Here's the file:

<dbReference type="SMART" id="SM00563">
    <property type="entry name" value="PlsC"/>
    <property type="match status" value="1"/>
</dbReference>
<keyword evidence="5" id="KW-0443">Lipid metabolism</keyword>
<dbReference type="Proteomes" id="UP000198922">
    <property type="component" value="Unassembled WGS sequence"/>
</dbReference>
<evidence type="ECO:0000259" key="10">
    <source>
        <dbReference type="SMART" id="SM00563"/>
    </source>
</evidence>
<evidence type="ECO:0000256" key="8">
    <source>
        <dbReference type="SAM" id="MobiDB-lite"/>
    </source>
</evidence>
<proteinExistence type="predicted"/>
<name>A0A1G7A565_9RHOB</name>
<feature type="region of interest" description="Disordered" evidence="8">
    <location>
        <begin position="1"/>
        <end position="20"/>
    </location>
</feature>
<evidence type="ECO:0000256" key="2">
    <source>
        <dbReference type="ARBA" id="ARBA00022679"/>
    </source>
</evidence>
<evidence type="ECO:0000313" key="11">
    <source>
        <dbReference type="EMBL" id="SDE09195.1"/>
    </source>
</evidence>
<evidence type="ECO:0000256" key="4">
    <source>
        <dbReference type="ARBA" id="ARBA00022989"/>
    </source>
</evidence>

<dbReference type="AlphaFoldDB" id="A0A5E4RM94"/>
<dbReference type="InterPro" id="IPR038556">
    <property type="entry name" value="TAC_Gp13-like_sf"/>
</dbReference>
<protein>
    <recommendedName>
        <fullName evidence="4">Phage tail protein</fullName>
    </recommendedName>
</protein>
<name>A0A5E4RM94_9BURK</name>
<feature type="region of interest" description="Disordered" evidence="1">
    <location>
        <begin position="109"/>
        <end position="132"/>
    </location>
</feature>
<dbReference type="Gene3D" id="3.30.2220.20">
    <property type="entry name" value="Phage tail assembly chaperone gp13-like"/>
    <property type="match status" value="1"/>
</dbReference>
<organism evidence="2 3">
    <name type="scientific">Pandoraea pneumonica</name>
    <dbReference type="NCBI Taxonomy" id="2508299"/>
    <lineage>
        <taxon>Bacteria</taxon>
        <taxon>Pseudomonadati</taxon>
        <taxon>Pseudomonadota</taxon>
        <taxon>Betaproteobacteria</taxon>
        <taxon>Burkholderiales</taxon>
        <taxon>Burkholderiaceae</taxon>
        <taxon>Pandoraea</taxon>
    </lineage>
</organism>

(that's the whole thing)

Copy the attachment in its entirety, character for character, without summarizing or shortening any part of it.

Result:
<dbReference type="SMART" id="SM00563">
    <property type="entry name" value="PlsC"/>
    <property type="match status" value="1"/>
</dbReference>
<keyword evidence="5" id="KW-0443">Lipid metabolism</keyword>
<dbReference type="Proteomes" id="UP000198922">
    <property type="component" value="Unassembled WGS sequence"/>
</dbReference>
<evidence type="ECO:0000259" key="10">
    <source>
        <dbReference type="SMART" id="SM00563"/>
    </source>
</evidence>
<evidence type="ECO:0000256" key="8">
    <source>
        <dbReference type="SAM" id="MobiDB-lite"/>
    </source>
</evidence>
<proteinExistence type="predicted"/>
<name>A0A1G7A565_9RHOB</name>
<feature type="region of interest" description="Disordered" evidence="8">
    <location>
        <begin position="1"/>
        <end position="20"/>
    </location>
</feature>
<evidence type="ECO:0000256" key="2">
    <source>
        <dbReference type="ARBA" id="ARBA00022679"/>
    </source>
</evidence>
<evidence type="ECO:0000313" key="11">
    <source>
        <dbReference type="EMBL" id="SDE09195.1"/>
    </source>
</evidence>
<evidence type="ECO:0000256" key="4">
    <source>
        <dbReference type="ARBA" id="ARBA00022989"/>
    </source>
</evidence>

<dbReference type="AlphaFoldDB" id="A0A5E4RM94"/>
<dbReference type="InterPro" id="IPR038556">
    <property type="entry name" value="TAC_Gp13-like_sf"/>
</dbReference>
<protein>
    <recommendedName>
        <fullName evidence="4">Phage tail protein</fullName>
    </recommendedName>
</protein>
<name>A0A5E4RM94_9BURK</name>
<feature type="region of interest" description="Disordered" evidence="1">
    <location>
        <begin position="109"/>
        <end position="132"/>
    </location>
</feature>
<dbReference type="Gene3D" id="3.30.2220.20">
    <property type="entry name" value="Phage tail assembly chaperone gp13-like"/>
    <property type="match status" value="1"/>
</dbReference>
<organism evidence="2 3">
    <name type="scientific">Pandoraea pneumonica</name>
    <dbReference type="NCBI Taxonomy" id="2508299"/>
    <lineage>
        <taxon>Bacteria</taxon>
        <taxon>Pseudomonadati</taxon>
        <taxon>Pseudomonadota</taxon>
        <taxon>Betaproteobacteria</taxon>
        <taxon>Burkholderiales</taxon>
        <taxon>Burkholderiaceae</taxon>
        <taxon>Pandoraea</taxon>
    </lineage>
</organism>